PHYSICAL – Review by Susan Granger

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I’m stunned that this Apple TV+ half-hour comedy-drama series was just renewed for a second season.

Set in San Diego in the 1980s, it revolves around troubled Sheila Rubin (Rose Byrne), a svelte housewife/mom who has an inexplicably strange self-image, resulting in chronic bulimia, a serious eating disorder. This is manifested by her buying lots of fast-food, then taking it to a motel room, where she gorges and purges. It’s binge-eating, resulting in self-disgust.

Waiflike, flawless Sheila constantly voices her self-loathing thoughts in an inner-monologue, a toxic stew of self-hatred, delivered to the audience, reiterating that she’s fat and gross, while simultaneously disparaging other women, like dowdy Greta (Dierdre Friel), cruelly noting: “You can’t stop looking at the back fat spilling out of her bra strap.” And the detestable term “fat ass” is overused.

Bizarrely, Sheila’s devotion to a strenuous exercise routine leads to self-empowerment when she joins energetic Bunny (Della Saba), a hard-boiled aerobics instructor from Lebanon and Bunny’s lover/videographer Tyler (Lou Taylor Pucci), to make a videotape that turns her into a spandex-sporting fitness/lifestyle guru, complete with leg warmers.

Each sour episode begins with some version of “Let’s Get…,” as an homage to Olivia Newton-John’s 1981 hit song “Physical,” released during the aerobics craze that swept America at that time.

Created by showrunner Annie Weisman (Desperate Housewives), it bears a remarkable resemblance to the life/career of Jane Fonda, particularly when Sheila helps her chauvinistic, self-centered husband Danny (Rory Scovel) run for assemblyman, just as Jane Fonda used profits from her workout tapes to help her then-husband, leftist activist California politician Tom Hayden.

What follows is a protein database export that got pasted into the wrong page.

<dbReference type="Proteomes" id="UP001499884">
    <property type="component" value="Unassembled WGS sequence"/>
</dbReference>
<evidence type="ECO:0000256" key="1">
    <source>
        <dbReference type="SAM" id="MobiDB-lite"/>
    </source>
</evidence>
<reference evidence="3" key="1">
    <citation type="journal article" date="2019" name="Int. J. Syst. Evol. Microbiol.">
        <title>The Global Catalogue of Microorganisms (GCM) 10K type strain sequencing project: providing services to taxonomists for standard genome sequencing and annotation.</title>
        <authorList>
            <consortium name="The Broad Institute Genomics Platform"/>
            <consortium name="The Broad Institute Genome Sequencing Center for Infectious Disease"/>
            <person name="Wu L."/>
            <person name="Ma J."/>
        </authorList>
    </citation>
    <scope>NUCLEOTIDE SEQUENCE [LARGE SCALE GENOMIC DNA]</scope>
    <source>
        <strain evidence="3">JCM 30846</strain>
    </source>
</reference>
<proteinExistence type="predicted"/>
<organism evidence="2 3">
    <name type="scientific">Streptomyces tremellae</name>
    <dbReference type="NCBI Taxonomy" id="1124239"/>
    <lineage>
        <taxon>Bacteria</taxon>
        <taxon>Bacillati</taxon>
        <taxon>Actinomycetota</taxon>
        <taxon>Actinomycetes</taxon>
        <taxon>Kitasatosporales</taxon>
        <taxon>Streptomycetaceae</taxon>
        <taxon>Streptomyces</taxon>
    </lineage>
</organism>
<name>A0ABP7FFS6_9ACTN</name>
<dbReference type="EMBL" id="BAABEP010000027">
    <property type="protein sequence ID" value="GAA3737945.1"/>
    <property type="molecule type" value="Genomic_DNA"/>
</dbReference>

(Jane Fonda also suffered from bulimia; her first exercise video, “Jane Fonda’s Workout,” debuted in 1982 and became the highest-selling VHS ever).

After adroitly portraying Gloria Steinem in FX’s historical miniseries Mrs. America, Australian actress Rose Byrne does an admirable job with this unlikable, obsessed character. But she needs more substantial material than in this flimsy, first 10-part series.

On the Granger Gauge, Physical is a caustic, strident 6, rarely delving below its sketchy superficiality.

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Susan Granger

Susan Granger is a product of Hollywood. Her natural father, S. Sylvan Simon, was a director and producer at R.K.O., M.G.M. and Columbia Pictures; her adoptive father, Armand Deutsch, produced movies at M.G.M. As a child, Susan appeared in movies with Abbott & Costello, Red Skelton, Lucille Ball, Margaret O'Brien and Lassie. She attended Mills College in California, studying journalism with Pierre Salinger, and graduated from the University of Pennsylvania, Phi Beta Kappa, with highest honors in journalism. During her adult life, Susan has been on radio and television as an anchorwoman and movie/drama critic. Her newspaper reviews have been syndicated around the world, and she has appeared on American Movie Classics cable television. In addition, her celebrity interviews and articles have been published in REDBOOK, PLAYBOY, FAMILY CIRCLE, COSMOPOLITAN, WORKING WOMAN and THE NEW YORK TIMES, as well as in PARIS MATCH, ELLE, HELLO, CARIBBEAN WORLD, ISLAND LIFE, MACO DESTINATIONS, NEWS LIMITED NEWSPAPERS (Australia), UK DAILY MAIL, UK SUNDAY MIRROR, DS (France), LA REPUBBLICA (Italy), BUNTE (Germany), VIP TRAVELLER (Krisworld) and many other international publications through SSG Syndicate. Susan also lectures on the "Magic and Mythology of Hollywood" and "Don't Take It Personally: Conquering Criticism and other Survival Skills," originally published on tape by Dove Audio.